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Biology Eleven - Rat Island

A look at how a trapped rat might adapt to an island climate over many generations in order to survive.

Emily Dawson

on 1 October 2012

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Transcript of Biology Eleven - Rat Island

Our climate is an island that has two very distinct sides, and therefore two very distinct varieties of rats. Rat Island Habitat Nose Food Source Eyes Ears Competition Tail Predators A Biology Project by
Jesse Bartsoff and Emily Dawson This all goes back to when a little known ship sank nearby, with an absolute infestation of rats on board. Those rats that survived had certain characteristics - including the much-needed ability to swim - and these changed in accordance to their new environment. This island is cleanly divided into two halves. The southern side is shaded (we're below the equator) and cooled by the ocean breezes. This is the side where large fish-eating birds come to land and lay their eggs on the rocks. Sparse cacti grow here, and are the only consistent food source for rats on this side. The northern side is very hot and humid, with little breeze to cool the air. This creates an environment where the cacti thrive, providing a rich food source. This is where a species of cactus-eating tortoise also dwells. These rats are active during the day, as they do not need to avoid the sun's heat - They are quite comfortable in the shade. Due to the climate, these rats are nocturnal in order to escape the heat of the day. The rats have developed very sensitive whiskers, as well as increased sense of smell, with the ability to seek out food. Northern Side Rats Southern Side Rats The only natural food sources on this side are fish and rare cacti, but once a year they are able to feast upon the eggs of the nesting birds. The rock is sedimentary, and light brown in colour. These rats will have shorter tails than their original ancestors, so as to best avoid the bird's attacks of revenge. These rats have a sense of smell far superior to their ancestors, so as to better find the sparse food sources. Their ability to see has been augmented as well, and they can now detect subtle movements of fish in the water, and tell the difference between a stone and a camouflaged egg. Their claws and teeth will have evolved to break through the shells of the eggs, and to pick apart the fish. These rats have developed shorter fur, to adapt to the tropical climate, and lighter colouring to blend with the rocks. Their tails have also become broader and more powerful, so as to improve the rats' swimming ability,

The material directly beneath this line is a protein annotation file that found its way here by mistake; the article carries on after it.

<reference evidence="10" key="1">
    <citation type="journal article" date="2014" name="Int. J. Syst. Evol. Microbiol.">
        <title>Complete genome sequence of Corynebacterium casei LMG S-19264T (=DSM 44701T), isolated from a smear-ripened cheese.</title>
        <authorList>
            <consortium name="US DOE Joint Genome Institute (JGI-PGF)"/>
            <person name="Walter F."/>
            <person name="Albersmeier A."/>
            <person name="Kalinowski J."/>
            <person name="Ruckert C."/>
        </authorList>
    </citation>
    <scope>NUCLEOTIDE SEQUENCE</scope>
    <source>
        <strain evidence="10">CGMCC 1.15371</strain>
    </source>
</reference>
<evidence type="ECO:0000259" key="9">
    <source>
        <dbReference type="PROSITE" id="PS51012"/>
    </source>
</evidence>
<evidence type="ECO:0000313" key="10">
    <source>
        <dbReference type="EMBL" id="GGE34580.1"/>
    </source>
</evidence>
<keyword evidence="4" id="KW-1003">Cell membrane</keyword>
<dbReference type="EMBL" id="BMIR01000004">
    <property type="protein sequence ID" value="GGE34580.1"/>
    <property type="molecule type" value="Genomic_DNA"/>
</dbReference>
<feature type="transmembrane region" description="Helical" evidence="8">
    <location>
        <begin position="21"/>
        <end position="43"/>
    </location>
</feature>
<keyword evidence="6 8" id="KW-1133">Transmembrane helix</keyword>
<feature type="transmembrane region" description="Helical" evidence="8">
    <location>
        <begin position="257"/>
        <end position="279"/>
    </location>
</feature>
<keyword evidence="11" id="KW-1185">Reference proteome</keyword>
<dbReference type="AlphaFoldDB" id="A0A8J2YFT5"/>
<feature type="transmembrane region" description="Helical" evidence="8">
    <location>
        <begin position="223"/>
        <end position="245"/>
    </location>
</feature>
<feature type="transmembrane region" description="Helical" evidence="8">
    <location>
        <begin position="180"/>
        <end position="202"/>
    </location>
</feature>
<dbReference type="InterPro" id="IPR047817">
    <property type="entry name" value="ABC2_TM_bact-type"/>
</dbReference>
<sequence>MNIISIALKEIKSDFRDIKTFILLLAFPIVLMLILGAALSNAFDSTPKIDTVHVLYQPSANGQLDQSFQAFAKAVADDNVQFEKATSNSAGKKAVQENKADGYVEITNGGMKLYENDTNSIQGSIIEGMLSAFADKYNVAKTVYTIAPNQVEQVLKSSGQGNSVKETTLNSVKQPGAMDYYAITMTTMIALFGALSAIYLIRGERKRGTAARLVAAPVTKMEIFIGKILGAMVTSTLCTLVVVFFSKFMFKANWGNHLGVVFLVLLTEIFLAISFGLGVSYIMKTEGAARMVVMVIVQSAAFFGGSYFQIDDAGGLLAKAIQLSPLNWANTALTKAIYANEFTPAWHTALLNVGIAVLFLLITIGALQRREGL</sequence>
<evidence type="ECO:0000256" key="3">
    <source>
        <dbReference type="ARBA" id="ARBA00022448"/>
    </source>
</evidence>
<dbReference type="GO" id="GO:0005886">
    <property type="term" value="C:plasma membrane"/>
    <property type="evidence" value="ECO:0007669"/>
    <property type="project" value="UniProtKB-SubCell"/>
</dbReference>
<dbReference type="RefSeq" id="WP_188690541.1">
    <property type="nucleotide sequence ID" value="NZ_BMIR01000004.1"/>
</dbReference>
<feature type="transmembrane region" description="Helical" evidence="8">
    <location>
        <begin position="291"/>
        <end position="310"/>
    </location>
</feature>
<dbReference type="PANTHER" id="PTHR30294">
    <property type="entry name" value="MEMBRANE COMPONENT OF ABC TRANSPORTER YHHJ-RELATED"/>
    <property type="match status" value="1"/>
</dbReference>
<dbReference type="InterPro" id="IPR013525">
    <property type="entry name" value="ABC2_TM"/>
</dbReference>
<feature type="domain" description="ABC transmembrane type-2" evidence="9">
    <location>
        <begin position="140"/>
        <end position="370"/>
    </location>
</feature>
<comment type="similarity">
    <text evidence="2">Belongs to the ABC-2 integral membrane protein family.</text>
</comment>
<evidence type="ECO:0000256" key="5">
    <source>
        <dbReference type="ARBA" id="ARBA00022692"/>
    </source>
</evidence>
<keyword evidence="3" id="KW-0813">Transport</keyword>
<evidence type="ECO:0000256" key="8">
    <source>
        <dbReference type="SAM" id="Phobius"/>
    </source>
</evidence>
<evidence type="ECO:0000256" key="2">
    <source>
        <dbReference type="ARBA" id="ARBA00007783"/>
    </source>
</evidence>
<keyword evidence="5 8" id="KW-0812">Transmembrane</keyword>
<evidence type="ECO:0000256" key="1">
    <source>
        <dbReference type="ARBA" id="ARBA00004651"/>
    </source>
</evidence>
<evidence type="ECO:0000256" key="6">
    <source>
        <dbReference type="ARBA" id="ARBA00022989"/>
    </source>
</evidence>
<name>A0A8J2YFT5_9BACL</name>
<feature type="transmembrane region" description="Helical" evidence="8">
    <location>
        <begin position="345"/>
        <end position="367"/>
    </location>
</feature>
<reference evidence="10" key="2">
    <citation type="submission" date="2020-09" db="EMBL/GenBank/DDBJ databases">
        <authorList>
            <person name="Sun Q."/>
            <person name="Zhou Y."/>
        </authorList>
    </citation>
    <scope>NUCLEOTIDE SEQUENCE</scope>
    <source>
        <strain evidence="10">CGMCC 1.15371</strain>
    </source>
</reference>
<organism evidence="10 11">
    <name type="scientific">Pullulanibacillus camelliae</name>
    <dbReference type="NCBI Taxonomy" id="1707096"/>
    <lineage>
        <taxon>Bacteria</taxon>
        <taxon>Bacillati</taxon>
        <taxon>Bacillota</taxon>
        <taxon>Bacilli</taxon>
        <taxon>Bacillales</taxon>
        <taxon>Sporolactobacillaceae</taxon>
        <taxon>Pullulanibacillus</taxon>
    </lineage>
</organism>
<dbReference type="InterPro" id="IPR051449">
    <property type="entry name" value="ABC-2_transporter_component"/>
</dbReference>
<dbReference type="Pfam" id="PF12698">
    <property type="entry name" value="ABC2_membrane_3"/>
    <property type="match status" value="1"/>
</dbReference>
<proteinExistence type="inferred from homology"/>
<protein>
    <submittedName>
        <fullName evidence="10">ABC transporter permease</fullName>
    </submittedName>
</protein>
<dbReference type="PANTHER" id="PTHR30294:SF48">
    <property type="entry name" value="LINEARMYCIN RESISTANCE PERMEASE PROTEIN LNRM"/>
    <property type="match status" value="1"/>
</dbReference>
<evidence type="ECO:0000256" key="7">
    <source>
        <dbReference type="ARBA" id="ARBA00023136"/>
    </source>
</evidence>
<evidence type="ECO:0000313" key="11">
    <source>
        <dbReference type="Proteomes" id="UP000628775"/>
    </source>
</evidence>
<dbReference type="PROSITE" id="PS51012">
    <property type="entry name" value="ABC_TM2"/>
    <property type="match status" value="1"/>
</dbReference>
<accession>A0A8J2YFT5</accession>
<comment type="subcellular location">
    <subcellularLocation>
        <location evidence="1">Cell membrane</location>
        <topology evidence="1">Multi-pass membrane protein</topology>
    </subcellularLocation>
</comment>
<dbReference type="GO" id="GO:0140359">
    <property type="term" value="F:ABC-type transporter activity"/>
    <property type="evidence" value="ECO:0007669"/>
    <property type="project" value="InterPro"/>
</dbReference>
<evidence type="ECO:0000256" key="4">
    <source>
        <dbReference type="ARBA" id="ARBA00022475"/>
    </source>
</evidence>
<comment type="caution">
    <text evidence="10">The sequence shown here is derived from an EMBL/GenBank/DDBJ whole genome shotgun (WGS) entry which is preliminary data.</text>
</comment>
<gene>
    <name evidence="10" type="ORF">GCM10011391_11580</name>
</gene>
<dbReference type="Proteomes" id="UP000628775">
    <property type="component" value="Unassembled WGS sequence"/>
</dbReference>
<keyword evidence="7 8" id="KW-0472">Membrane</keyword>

and therefore, their ability to catch fish. The southern rats' ability to hear and the sensitivity of their whiskers have both remained unchanged. The already adept digestive system has now specialized to oope with small fish bones and egg shell pieces. These rats have also developed the ability to burrow in the rock bed, having developed stonger claws than their ancestors. So they should turn out looking something like this... With teeth providing the ability to pierce through cacti's outer layer, the rat finds food and a form of water. The cacti also function as the rats' home, and their moist burrows provide relief from the scorching days heat. These rats have also developed a more acute sense of hearing, to accommodate for their decreased vision. Their claws and teeth have adapted to penetrate the waxy coating of the cactus, which their digestive system has developed to cope with. This rat has developed darker and longer fur, to cope with the chill and darkness of the night. Nonetheless, these rats have retained their ability to swim, and their longer tails. Thus, our island is one of the rare examples of sympatric speciation. Provided with these facts, the northern rat resembles something like this... So in the end, thanks to natural selection and sympatric speciation, the result is two very different rat populations. That's all folks!
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